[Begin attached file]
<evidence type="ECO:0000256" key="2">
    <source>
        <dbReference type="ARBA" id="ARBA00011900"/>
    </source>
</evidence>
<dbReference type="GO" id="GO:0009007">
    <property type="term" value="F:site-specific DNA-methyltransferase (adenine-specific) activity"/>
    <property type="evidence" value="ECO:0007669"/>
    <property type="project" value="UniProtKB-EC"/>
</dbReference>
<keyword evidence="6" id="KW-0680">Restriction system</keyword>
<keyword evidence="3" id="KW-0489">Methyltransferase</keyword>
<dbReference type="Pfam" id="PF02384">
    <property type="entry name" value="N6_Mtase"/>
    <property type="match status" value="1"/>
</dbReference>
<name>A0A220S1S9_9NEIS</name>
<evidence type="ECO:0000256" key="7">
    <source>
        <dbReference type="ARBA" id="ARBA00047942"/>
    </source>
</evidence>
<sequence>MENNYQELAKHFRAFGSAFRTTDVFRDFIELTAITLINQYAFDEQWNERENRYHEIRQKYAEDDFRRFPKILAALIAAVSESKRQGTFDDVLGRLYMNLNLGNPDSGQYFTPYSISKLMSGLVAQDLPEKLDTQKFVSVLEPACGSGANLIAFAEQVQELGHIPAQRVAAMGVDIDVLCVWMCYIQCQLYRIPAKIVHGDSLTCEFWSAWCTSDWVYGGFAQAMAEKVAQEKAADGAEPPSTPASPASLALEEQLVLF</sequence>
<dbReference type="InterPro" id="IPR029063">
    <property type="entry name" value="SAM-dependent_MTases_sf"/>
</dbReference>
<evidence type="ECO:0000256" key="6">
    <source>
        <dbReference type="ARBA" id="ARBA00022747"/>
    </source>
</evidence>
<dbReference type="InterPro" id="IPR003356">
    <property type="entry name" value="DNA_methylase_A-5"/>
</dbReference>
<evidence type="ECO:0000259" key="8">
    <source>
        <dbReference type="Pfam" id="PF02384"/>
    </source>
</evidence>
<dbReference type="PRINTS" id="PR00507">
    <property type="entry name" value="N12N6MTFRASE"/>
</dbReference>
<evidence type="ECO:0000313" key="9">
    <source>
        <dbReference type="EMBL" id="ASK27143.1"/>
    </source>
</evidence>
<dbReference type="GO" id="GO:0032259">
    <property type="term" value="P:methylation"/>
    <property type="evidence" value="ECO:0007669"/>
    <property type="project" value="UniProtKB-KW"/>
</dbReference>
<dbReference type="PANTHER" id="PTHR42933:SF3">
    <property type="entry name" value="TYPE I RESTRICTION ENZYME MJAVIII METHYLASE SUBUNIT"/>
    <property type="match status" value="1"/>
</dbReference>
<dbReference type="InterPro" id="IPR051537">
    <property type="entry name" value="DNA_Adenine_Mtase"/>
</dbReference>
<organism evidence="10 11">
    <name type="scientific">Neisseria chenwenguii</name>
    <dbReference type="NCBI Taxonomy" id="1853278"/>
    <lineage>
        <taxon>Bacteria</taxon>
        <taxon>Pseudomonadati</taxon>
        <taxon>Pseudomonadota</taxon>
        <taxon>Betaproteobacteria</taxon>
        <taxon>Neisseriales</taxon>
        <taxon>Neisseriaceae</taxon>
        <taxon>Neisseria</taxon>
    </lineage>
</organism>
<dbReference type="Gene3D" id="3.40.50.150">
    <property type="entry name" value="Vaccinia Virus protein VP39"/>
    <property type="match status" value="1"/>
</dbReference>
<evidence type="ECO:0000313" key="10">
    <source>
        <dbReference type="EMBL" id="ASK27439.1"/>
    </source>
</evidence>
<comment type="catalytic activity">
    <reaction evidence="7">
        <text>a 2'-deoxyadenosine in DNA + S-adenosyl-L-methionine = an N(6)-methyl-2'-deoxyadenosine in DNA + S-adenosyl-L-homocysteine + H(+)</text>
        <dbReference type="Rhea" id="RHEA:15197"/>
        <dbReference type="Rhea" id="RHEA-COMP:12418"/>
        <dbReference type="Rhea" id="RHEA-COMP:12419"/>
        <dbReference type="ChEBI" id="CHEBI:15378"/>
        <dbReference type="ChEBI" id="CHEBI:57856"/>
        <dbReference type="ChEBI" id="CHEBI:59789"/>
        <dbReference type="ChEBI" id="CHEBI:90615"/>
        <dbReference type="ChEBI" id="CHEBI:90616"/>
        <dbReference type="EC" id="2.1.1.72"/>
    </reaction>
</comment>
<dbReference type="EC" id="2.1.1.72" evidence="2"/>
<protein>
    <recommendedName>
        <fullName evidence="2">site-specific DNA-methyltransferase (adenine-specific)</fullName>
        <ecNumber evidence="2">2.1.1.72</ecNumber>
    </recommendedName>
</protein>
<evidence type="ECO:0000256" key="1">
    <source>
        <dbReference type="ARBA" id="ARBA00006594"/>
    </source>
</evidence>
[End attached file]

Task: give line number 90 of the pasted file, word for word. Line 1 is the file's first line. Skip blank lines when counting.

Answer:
        <dbReference type="ChEBI" id="CHEBI:59789"/>